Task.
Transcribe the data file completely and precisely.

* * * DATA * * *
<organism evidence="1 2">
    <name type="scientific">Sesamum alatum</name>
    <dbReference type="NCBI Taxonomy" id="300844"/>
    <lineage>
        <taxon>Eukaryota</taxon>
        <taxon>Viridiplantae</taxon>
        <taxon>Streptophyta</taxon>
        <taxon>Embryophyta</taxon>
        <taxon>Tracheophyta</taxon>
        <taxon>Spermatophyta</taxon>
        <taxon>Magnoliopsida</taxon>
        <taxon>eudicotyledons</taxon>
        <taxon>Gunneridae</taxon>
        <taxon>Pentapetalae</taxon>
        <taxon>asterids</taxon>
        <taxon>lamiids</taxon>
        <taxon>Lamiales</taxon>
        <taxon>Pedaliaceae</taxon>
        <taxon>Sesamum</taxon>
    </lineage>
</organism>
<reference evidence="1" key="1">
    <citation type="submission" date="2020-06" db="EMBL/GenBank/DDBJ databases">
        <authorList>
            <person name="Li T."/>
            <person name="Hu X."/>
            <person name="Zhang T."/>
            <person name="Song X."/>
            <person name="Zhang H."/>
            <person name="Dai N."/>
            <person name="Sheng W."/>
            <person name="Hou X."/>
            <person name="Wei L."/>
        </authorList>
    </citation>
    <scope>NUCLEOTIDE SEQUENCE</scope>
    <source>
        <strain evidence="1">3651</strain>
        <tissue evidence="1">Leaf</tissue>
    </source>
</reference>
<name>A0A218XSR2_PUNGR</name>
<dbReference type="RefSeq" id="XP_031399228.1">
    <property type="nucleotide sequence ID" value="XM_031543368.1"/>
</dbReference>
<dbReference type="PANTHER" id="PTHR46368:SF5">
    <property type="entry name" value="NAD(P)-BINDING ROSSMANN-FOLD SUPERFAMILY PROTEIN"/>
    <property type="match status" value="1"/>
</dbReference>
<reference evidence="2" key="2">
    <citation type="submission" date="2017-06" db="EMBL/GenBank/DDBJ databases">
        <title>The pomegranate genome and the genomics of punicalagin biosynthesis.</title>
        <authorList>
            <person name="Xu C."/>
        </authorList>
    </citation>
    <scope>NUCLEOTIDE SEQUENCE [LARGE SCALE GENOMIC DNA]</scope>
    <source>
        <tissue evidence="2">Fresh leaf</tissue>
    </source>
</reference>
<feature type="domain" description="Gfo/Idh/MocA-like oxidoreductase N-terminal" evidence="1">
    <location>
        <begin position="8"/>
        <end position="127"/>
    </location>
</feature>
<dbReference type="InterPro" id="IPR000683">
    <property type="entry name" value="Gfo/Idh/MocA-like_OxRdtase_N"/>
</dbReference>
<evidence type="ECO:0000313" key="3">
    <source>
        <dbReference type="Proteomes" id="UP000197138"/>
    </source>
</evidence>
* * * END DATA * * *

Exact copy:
<organism evidence="1 2">
    <name type="scientific">Sesamum alatum</name>
    <dbReference type="NCBI Taxonomy" id="300844"/>
    <lineage>
        <taxon>Eukaryota</taxon>
        <taxon>Viridiplantae</taxon>
        <taxon>Streptophyta</taxon>
        <taxon>Embryophyta</taxon>
        <taxon>Tracheophyta</taxon>
        <taxon>Spermatophyta</taxon>
        <taxon>Magnoliopsida</taxon>
        <taxon>eudicotyledons</taxon>
        <taxon>Gunneridae</taxon>
        <taxon>Pentapetalae</taxon>
        <taxon>asterids</taxon>
        <taxon>lamiids</taxon>
        <taxon>Lamiales</taxon>
        <taxon>Pedaliaceae</taxon>
        <taxon>Sesamum</taxon>
    </lineage>
</organism>
<reference evidence="1" key="1">
    <citation type="submission" date="2020-06" db="EMBL/GenBank/DDBJ databases">
        <authorList>
            <person name="Li T."/>
            <person name="Hu X."/>
            <person name="Zhang T."/>
            <person name="Song X."/>
            <person name="Zhang H."/>
            <person name="Dai N."/>
            <person name="Sheng W."/>
            <person name="Hou X."/>
            <person name="Wei L."/>
        </authorList>
    </citation>
    <scope>NUCLEOTIDE SEQUENCE</scope>
    <source>
        <strain evidence="1">3651</strain>
        <tissue evidence="1">Leaf</tissue>
    </source>
</reference>
<name>A0A218XSR2_PUNGR</name>
<dbReference type="RefSeq" id="XP_031399228.1">
    <property type="nucleotide sequence ID" value="XM_031543368.1"/>
</dbReference>
<dbReference type="PANTHER" id="PTHR46368:SF5">
    <property type="entry name" value="NAD(P)-BINDING ROSSMANN-FOLD SUPERFAMILY PROTEIN"/>
    <property type="match status" value="1"/>
</dbReference>
<reference evidence="2" key="2">
    <citation type="submission" date="2017-06" db="EMBL/GenBank/DDBJ databases">
        <title>The pomegranate genome and the genomics of punicalagin biosynthesis.</title>
        <authorList>
            <person name="Xu C."/>
        </authorList>
    </citation>
    <scope>NUCLEOTIDE SEQUENCE [LARGE SCALE GENOMIC DNA]</scope>
    <source>
        <tissue evidence="2">Fresh leaf</tissue>
    </source>
</reference>
<feature type="domain" description="Gfo/Idh/MocA-like oxidoreductase N-terminal" evidence="1">
    <location>
        <begin position="8"/>
        <end position="127"/>
    </location>
</feature>
<dbReference type="InterPro" id="IPR000683">
    <property type="entry name" value="Gfo/Idh/MocA-like_OxRdtase_N"/>
</dbReference>
<evidence type="ECO:0000313" key="3">
    <source>
        <dbReference type="Proteomes" id="UP000197138"/>
    </source>
</evidence>